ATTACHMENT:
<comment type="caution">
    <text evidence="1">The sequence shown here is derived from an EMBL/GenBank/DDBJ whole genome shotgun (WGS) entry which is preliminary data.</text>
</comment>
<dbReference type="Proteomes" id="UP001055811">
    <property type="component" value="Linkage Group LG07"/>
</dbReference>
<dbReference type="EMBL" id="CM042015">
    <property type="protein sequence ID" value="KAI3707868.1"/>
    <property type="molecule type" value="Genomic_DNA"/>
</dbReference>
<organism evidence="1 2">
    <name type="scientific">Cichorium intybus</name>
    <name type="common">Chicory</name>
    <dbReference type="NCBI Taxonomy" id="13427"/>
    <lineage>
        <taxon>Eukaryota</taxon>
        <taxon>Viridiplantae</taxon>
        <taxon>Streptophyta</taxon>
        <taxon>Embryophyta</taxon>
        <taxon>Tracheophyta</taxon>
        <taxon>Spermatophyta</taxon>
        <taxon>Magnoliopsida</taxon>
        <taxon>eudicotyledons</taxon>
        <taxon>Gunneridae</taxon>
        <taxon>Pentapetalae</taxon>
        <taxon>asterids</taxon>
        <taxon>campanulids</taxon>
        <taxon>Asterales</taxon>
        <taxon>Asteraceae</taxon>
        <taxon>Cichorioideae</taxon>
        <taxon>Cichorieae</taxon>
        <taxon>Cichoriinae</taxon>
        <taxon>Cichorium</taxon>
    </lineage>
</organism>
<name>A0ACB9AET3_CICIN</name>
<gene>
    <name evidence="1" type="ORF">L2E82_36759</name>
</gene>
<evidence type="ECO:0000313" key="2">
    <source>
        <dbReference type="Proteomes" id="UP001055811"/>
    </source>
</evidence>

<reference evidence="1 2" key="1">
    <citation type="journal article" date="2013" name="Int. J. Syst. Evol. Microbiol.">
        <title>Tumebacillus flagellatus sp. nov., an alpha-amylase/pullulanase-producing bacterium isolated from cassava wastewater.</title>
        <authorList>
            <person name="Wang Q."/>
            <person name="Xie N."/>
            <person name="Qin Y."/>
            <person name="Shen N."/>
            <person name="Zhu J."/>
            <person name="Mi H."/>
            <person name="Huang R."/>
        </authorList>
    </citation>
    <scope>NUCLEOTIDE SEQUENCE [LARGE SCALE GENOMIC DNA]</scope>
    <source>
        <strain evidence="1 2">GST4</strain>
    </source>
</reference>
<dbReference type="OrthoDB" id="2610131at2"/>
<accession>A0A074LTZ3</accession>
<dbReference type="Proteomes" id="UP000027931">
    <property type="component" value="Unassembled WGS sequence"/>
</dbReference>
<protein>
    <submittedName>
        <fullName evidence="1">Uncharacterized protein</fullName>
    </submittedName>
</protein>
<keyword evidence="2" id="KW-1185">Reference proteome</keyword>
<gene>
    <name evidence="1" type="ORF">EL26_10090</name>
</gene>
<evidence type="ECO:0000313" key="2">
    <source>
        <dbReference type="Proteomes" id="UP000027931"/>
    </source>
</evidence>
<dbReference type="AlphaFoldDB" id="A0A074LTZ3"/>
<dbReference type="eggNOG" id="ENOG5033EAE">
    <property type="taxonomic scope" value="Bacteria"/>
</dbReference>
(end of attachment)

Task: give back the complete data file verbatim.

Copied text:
<comment type="caution">
    <text evidence="1">The sequence shown here is derived from an EMBL/GenBank/DDBJ whole genome shotgun (WGS) entry which is preliminary data.</text>
</comment>
<dbReference type="Proteomes" id="UP001055811">
    <property type="component" value="Linkage Group LG07"/>
</dbReference>
<dbReference type="EMBL" id="CM042015">
    <property type="protein sequence ID" value="KAI3707868.1"/>
    <property type="molecule type" value="Genomic_DNA"/>
</dbReference>
<organism evidence="1 2">
    <name type="scientific">Cichorium intybus</name>
    <name type="common">Chicory</name>
    <dbReference type="NCBI Taxonomy" id="13427"/>
    <lineage>
        <taxon>Eukaryota</taxon>
        <taxon>Viridiplantae</taxon>
        <taxon>Streptophyta</taxon>
        <taxon>Embryophyta</taxon>
        <taxon>Tracheophyta</taxon>
        <taxon>Spermatophyta</taxon>
        <taxon>Magnoliopsida</taxon>
        <taxon>eudicotyledons</taxon>
        <taxon>Gunneridae</taxon>
        <taxon>Pentapetalae</taxon>
        <taxon>asterids</taxon>
        <taxon>campanulids</taxon>
        <taxon>Asterales</taxon>
        <taxon>Asteraceae</taxon>
        <taxon>Cichorioideae</taxon>
        <taxon>Cichorieae</taxon>
        <taxon>Cichoriinae</taxon>
        <taxon>Cichorium</taxon>
    </lineage>
</organism>
<name>A0ACB9AET3_CICIN</name>
<gene>
    <name evidence="1" type="ORF">L2E82_36759</name>
</gene>
<evidence type="ECO:0000313" key="2">
    <source>
        <dbReference type="Proteomes" id="UP001055811"/>
    </source>
</evidence>

<reference evidence="1 2" key="1">
    <citation type="journal article" date="2013" name="Int. J. Syst. Evol. Microbiol.">
        <title>Tumebacillus flagellatus sp. nov., an alpha-amylase/pullulanase-producing bacterium isolated from cassava wastewater.</title>
        <authorList>
            <person name="Wang Q."/>
            <person name="Xie N."/>
            <person name="Qin Y."/>
            <person name="Shen N."/>
            <person name="Zhu J."/>
            <person name="Mi H."/>
            <person name="Huang R."/>
        </authorList>
    </citation>
    <scope>NUCLEOTIDE SEQUENCE [LARGE SCALE GENOMIC DNA]</scope>
    <source>
        <strain evidence="1 2">GST4</strain>
    </source>
</reference>
<dbReference type="OrthoDB" id="2610131at2"/>
<accession>A0A074LTZ3</accession>
<dbReference type="Proteomes" id="UP000027931">
    <property type="component" value="Unassembled WGS sequence"/>
</dbReference>
<protein>
    <submittedName>
        <fullName evidence="1">Uncharacterized protein</fullName>
    </submittedName>
</protein>
<keyword evidence="2" id="KW-1185">Reference proteome</keyword>
<gene>
    <name evidence="1" type="ORF">EL26_10090</name>
</gene>
<evidence type="ECO:0000313" key="2">
    <source>
        <dbReference type="Proteomes" id="UP000027931"/>
    </source>
</evidence>
<dbReference type="AlphaFoldDB" id="A0A074LTZ3"/>
<dbReference type="eggNOG" id="ENOG5033EAE">
    <property type="taxonomic scope" value="Bacteria"/>
</dbReference>